See How Ebola Drugs Grow In Tobacco Leaves

TIME

It would be an understatement to call ZMapp a “sought after” drug. Ever since it brough tback two Ebola-infected aid workers from the brink of death, demand for the drug—which has not been approved by the Food and Drug Administration and was made available on an emergency use basis—has boomed. The trouble is, there’s no supply.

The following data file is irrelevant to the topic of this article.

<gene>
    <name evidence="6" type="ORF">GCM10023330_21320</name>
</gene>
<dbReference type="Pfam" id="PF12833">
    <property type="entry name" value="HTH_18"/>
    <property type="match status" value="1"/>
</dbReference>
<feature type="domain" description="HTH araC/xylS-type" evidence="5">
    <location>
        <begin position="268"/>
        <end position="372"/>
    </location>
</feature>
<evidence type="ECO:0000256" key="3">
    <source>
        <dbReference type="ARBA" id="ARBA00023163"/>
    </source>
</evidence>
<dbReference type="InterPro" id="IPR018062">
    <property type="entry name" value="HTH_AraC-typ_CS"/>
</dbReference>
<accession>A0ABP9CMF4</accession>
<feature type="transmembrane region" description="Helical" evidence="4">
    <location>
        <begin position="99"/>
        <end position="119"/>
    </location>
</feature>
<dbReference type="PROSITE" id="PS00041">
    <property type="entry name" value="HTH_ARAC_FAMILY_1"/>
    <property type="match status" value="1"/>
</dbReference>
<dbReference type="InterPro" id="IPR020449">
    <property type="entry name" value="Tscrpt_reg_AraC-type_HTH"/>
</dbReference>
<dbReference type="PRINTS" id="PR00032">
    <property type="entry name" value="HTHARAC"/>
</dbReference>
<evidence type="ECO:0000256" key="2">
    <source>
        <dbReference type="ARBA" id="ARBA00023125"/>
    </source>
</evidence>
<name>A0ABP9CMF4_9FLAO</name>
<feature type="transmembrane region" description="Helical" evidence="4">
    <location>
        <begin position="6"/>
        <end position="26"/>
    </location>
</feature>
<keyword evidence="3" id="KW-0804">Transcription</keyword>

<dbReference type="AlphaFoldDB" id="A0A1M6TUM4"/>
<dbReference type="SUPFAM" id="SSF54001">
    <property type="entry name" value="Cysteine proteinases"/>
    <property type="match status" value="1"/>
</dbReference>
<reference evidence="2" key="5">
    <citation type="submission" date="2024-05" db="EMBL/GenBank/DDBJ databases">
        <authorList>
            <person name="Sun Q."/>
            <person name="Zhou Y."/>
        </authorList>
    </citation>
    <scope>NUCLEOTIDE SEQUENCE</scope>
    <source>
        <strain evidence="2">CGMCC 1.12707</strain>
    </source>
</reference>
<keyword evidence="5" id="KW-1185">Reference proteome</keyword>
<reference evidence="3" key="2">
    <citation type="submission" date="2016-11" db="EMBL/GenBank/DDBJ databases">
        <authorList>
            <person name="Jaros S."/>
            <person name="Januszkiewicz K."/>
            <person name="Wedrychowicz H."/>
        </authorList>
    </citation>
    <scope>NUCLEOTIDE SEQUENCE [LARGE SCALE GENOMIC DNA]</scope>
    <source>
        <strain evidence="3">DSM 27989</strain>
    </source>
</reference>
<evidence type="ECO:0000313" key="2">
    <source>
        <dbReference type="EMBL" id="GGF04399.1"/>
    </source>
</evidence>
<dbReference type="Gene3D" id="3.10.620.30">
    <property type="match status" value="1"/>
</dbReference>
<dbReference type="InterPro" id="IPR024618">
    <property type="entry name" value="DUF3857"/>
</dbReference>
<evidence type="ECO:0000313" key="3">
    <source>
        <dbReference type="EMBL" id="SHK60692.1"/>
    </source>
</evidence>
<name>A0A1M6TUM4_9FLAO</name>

The doses administered to the U.S. aid workers exhausted a nearly nonexistent supply, according to its manufacturer, Mapp Biopharmaceuticals. But that’s not because it takes a long time to manufacture the antibodies that make up the ZMapp cocktail. ZMapp is taking longer to produce in large quantities because one of the three antibodies in the cocktail doesn’t grow well in the plants—which is how ZMapp is produced.

The process involves growing tobacco plants, not in the acres of fields earmarked by tobacco companies for their cigarettes, but in a controlled environment in a…

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